Friday, March 24, 2006

On the Possiblity of Sanctions

In the spirit of my new policy of lazy blogging if someone else has said something well, I won't bother duplicating efforts:

Sanctions won't make anybody's life better.

Speaking of sanctions, I think isolation would be the worst thing right now for Belarus. Ban on officials' travel is unimportant, it doesn't change much. But if the few Western companies doing business in Belarus are forced to leave, it will make things worse for ordinary Belarusians, especially those who want change, because they are more likely to be involved with such firms, whether as customers, or suppliers, or partners.

If anything, the West should engage Belarus as much as possible. Isolation would make Belarus more like North Korea.

Ivan Lenin at Russian Mushroom - who, by the way, has become for this Belarussian situation what Discoshaman at Le Sabot Post-Moderne was during the Orange Revolution. Hopefully he won' go AWOL as Disco has. Ivan, if you're in Philly I owe you a steak dinner. Seriously.

He is 100% right about sanctions. They are more than just ineffective. They are counterproductive. If you want to help Lukashenko stay in power indefinitely. If you want to ensure that he acchieves the greatest possible level of repressive authoritarianism, then initiate sanctions. The road to change in Belarus is through economic independence and technological advancement. The small resistance that we saw was due largely to the proliferation of cell phones and the internet. Products of economic development. Also, what support Lukashenko has is largely reliant on a narrow dependence on Russia. Sanctions will only exacerbate this situation. Cuba and North Korea are the clearest examples of the "results" that sanctions acchieve. To create this sort of national prison of Belarus would be a tragedy.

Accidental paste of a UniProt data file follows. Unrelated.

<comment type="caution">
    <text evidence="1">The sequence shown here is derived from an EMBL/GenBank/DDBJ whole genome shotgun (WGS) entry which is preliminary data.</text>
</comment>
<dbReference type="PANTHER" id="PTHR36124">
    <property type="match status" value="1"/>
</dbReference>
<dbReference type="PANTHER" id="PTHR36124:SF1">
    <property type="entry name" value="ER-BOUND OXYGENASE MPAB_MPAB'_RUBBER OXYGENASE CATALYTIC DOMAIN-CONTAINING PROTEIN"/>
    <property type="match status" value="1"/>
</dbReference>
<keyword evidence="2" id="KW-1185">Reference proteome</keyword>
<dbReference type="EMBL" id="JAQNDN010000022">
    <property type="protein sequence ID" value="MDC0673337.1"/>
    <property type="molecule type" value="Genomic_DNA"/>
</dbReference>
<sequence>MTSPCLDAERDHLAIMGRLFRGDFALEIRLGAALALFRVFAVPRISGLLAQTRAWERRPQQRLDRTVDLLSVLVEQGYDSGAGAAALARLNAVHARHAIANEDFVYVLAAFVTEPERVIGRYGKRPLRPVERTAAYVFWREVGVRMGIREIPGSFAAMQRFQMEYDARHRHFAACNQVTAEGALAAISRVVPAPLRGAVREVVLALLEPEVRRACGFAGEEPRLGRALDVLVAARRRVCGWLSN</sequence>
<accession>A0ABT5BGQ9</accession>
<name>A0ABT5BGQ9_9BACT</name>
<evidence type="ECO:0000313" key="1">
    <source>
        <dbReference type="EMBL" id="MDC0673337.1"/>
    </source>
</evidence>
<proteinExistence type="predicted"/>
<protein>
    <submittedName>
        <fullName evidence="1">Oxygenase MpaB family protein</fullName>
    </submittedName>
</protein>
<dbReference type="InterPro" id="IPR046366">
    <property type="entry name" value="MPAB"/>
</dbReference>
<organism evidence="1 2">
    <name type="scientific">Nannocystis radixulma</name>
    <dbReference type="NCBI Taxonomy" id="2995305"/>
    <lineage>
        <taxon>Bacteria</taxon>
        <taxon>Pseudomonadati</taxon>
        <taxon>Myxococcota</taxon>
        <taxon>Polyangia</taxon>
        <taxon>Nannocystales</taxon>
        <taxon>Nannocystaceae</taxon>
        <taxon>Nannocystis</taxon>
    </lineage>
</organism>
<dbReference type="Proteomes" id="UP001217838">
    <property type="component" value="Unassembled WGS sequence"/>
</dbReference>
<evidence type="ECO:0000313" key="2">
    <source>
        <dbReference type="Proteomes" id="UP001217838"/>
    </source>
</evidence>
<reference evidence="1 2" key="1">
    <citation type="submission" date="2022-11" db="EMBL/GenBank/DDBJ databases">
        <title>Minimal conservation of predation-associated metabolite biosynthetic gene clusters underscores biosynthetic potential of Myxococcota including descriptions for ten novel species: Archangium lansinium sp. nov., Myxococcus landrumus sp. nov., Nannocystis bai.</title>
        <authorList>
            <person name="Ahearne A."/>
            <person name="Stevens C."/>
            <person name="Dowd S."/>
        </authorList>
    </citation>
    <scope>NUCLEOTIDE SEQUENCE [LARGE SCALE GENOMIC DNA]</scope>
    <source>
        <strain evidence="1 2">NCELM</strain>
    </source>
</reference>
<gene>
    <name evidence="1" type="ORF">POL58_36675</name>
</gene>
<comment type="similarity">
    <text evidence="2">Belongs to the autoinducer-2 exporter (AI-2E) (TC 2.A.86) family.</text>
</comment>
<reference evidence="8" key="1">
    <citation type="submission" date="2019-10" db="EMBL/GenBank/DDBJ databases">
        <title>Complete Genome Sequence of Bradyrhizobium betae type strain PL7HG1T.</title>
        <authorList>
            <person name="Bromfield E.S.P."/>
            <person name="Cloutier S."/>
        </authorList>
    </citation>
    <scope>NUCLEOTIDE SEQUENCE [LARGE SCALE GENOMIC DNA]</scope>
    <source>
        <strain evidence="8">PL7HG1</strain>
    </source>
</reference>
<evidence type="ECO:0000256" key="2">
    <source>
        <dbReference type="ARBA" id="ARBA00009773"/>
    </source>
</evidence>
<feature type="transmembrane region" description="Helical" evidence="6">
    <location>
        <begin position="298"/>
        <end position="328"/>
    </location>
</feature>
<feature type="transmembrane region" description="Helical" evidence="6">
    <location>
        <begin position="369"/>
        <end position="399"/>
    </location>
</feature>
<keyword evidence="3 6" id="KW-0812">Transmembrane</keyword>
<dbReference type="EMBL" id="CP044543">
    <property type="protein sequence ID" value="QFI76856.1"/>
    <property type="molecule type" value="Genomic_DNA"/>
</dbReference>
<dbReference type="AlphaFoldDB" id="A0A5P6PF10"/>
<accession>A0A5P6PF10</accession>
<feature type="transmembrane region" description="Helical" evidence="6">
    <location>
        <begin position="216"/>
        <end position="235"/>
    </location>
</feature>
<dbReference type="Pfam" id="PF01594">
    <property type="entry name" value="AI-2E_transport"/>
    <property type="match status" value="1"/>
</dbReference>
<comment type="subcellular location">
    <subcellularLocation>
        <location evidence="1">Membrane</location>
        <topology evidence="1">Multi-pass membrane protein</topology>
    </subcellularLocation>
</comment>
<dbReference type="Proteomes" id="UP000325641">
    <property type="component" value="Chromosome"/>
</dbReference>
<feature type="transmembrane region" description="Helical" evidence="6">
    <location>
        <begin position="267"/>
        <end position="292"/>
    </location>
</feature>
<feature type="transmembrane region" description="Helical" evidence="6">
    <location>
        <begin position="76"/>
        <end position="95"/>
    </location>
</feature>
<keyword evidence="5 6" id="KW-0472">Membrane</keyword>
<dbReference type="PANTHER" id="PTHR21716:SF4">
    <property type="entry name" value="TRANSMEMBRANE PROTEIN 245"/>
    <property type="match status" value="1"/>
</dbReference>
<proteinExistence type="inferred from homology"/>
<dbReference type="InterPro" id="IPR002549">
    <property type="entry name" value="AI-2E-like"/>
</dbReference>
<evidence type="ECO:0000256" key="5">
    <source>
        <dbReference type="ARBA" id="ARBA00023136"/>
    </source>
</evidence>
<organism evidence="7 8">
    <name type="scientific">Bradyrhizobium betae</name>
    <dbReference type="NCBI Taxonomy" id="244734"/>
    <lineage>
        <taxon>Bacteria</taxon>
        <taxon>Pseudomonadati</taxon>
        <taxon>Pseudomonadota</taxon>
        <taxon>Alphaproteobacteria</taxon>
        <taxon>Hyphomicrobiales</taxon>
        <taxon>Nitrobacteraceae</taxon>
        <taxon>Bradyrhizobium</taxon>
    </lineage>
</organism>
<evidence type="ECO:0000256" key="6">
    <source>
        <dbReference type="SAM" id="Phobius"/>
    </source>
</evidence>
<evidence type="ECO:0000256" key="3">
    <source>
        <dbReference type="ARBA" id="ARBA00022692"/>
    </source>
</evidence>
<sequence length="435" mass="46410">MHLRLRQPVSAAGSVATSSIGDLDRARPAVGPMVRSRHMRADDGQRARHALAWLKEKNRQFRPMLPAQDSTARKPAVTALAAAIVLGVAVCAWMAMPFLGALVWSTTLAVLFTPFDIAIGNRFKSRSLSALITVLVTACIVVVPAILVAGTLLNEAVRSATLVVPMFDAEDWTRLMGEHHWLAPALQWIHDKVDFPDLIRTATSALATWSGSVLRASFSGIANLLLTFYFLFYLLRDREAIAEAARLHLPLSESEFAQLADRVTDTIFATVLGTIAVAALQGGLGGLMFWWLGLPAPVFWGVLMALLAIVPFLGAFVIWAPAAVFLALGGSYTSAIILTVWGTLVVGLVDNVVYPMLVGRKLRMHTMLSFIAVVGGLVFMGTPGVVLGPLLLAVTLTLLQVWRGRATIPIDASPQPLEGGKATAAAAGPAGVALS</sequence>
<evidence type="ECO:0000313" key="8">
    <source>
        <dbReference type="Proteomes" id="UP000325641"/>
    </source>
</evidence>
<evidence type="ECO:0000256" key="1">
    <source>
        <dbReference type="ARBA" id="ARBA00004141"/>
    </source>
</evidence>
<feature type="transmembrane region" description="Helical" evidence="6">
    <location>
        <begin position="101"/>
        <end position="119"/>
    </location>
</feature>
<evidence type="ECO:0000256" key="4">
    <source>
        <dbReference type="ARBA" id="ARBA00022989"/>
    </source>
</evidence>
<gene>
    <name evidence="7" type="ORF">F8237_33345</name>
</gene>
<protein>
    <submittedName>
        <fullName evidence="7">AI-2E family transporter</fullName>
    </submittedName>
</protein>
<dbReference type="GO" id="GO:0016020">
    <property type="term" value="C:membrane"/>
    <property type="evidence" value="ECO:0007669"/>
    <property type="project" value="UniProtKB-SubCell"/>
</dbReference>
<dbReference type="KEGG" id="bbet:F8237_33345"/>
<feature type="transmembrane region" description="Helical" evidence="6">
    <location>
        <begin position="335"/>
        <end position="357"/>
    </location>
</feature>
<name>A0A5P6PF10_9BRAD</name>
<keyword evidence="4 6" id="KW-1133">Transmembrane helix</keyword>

As I go to bed tonight, the 25th will be dawning in Belarus. The anniversary of the declaration of the first Belarussian republic. (which evidently lasted at least 15 minutes, but nevermind...) This "Independence Day" has become an occasion to rally for the opposition. Last year on this day, Lukashenko sent his goons in to bust heads. Milinkevich has called for a rally on Oktbraskaya Pl., scene of the police action last night. We'll see how that goes.


Blogger Ivan Lenin said...

Thanks, Rox!
And don't be surprised when I take you up on that steak offer. I'm very carnivorous.

8:34 AM  

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